The Varieties of Sacred Experience: Finding the Sacred in a Secular Grove
Abstract:This paper contends that the social scientific study of religion has long labored under a chafing constraint and a misleading premise. It suggests that our primary focus should be on the sacred, and that religion is just one among many possible sources of the sacred. Defining religion “substantively” but the sacred “functionally” helps toresolve a long-standing tension in the field. Broadened conceptions of the sacred and of “sacralization” help to defuse the conflict among the two very different versions of secularization theory: the “all-or-nothing” versus the “middle range.” Meanwhile, a conceptual typology of the sacred pivots around the intersections of two distinctions (compensatory vs. confirmatory and marginal vs. institutional). This generatesfour distinct scenarios: the sacred as integrative, the sacred as quest, the sacred as collectivity, and the sacred as counter-culture. The paper concludes with three admonitions for research in the area.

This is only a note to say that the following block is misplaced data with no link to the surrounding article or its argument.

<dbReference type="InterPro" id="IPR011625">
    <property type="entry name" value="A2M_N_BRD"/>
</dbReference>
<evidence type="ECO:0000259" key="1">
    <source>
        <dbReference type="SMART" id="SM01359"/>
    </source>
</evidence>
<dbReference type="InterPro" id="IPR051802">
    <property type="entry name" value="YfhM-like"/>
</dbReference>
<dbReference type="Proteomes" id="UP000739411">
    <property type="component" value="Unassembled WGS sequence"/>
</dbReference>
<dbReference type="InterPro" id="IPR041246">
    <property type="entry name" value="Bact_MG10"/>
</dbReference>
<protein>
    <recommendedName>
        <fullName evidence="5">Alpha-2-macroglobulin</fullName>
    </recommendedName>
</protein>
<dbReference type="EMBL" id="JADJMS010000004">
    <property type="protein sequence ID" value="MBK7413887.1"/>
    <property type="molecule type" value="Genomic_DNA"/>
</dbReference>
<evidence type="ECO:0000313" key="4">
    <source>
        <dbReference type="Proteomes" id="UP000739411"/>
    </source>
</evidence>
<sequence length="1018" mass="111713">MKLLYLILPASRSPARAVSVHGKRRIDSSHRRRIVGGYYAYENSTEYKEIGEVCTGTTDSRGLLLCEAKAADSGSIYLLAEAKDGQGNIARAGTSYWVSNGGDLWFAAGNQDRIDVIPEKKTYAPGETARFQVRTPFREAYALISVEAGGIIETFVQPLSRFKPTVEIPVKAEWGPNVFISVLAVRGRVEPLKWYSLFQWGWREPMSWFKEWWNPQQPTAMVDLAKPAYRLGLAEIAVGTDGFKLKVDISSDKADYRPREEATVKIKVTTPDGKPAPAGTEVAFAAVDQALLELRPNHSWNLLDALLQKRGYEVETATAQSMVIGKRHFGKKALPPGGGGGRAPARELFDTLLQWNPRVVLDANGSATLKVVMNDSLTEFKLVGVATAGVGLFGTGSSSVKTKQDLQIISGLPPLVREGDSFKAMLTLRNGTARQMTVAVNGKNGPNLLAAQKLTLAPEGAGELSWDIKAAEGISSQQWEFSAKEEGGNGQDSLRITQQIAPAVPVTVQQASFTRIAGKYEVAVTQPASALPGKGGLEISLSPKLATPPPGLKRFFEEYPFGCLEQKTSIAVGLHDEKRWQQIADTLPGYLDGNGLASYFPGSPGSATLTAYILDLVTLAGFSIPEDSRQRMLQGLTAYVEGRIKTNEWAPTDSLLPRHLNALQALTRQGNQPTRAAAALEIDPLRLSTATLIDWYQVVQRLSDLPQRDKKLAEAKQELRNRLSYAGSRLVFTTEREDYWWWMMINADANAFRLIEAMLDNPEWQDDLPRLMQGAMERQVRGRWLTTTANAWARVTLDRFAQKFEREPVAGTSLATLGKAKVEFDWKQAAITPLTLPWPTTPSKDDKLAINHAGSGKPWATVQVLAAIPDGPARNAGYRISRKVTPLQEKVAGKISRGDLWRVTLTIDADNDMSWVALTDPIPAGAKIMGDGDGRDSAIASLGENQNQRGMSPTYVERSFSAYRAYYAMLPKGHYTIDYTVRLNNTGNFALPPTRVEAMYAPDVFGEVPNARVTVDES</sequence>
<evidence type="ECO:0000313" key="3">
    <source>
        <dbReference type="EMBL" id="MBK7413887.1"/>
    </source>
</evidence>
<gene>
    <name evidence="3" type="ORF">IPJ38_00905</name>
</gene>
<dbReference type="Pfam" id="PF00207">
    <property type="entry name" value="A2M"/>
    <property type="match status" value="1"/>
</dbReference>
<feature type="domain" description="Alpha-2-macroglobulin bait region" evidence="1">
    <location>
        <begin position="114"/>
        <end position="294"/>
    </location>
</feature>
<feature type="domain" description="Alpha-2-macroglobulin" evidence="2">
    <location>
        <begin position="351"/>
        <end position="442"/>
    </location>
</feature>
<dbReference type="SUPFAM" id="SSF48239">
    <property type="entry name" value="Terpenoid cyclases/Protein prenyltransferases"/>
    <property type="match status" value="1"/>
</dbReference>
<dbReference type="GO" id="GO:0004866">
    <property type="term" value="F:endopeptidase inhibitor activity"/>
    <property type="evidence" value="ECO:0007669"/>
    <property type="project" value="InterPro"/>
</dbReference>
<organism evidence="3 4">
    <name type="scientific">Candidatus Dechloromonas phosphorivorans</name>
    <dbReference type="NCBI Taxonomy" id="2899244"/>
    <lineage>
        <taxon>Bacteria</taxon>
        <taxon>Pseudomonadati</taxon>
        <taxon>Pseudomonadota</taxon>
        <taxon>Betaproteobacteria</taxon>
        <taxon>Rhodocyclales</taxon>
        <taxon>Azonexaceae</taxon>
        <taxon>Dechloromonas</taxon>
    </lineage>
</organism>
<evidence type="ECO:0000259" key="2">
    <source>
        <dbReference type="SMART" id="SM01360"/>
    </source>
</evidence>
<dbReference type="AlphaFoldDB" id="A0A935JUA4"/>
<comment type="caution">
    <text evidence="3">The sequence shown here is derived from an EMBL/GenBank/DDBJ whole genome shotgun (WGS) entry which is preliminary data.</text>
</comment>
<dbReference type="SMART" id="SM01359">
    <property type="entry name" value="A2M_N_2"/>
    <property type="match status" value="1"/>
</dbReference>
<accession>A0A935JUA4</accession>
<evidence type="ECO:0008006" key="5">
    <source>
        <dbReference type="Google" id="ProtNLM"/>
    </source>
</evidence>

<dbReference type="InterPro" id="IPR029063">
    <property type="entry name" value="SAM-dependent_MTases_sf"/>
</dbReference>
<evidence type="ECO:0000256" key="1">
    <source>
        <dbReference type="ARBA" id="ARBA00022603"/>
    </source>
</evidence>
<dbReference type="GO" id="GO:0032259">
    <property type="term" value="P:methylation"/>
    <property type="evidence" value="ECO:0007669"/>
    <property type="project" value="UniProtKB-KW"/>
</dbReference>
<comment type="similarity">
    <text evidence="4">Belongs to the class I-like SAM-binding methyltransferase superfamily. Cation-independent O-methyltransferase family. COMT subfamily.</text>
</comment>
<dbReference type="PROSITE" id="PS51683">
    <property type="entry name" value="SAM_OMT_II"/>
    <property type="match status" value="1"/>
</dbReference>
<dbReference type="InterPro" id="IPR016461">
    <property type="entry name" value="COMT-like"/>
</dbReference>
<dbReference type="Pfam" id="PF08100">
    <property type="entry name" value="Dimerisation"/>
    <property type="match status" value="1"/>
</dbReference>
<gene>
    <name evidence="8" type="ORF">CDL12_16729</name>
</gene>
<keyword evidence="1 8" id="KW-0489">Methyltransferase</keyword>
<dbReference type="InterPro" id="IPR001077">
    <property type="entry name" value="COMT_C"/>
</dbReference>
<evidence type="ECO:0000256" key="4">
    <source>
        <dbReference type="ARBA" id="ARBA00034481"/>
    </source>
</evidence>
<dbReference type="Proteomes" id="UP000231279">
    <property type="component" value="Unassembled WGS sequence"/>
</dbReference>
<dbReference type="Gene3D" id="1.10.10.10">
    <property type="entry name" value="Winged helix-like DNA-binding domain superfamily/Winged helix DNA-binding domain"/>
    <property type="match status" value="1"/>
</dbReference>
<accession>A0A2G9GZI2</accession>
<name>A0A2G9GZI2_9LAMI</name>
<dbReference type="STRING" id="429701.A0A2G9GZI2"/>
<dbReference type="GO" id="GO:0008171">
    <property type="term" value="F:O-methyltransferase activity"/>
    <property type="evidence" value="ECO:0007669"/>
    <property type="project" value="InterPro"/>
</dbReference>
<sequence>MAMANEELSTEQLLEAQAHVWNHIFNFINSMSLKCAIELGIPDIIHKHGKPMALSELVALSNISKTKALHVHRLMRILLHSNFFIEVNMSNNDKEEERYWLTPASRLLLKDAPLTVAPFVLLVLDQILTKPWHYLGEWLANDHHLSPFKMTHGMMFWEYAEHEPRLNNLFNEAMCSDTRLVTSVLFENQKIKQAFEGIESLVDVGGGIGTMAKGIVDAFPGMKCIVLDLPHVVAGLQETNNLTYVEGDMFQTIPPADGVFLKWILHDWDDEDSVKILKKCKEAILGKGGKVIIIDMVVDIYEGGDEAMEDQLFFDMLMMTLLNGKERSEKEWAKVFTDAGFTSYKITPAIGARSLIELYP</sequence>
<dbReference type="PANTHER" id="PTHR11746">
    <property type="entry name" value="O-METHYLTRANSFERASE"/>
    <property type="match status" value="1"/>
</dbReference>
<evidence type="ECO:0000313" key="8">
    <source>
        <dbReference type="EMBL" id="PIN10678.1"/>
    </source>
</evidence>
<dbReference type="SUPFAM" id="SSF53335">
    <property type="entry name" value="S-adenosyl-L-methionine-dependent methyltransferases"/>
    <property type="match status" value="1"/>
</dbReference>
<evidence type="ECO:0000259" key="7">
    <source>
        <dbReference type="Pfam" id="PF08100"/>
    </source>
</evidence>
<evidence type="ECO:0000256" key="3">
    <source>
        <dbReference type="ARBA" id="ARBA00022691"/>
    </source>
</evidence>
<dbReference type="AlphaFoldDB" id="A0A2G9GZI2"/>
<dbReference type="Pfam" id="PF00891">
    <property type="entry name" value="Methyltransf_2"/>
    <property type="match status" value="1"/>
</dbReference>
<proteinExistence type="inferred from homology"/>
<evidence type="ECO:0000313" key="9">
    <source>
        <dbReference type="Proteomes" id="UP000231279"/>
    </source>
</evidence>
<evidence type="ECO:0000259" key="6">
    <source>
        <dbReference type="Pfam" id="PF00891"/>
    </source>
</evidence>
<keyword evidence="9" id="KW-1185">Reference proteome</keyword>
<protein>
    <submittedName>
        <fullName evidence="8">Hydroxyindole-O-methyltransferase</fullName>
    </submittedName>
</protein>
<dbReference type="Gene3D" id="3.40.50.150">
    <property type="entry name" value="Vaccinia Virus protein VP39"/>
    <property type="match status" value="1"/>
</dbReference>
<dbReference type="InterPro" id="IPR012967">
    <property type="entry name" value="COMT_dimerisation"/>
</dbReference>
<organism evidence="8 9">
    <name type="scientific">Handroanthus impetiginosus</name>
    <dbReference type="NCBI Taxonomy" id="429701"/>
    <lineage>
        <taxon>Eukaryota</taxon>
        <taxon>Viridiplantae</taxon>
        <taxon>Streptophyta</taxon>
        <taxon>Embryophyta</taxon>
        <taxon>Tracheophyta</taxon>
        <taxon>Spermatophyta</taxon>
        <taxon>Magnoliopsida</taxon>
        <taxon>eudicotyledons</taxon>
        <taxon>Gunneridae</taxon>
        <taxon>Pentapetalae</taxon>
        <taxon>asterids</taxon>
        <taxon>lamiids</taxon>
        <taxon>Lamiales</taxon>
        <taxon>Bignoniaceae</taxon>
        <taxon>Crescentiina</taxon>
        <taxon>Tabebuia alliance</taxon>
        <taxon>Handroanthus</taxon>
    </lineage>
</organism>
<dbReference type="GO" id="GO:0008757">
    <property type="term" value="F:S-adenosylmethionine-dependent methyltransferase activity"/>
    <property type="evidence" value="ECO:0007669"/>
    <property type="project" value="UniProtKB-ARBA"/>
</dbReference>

Document Type: Research Article
Affiliations: Department of Sociology; University of Massachusetts; Amherst, MA
Publication date: March 1, 2000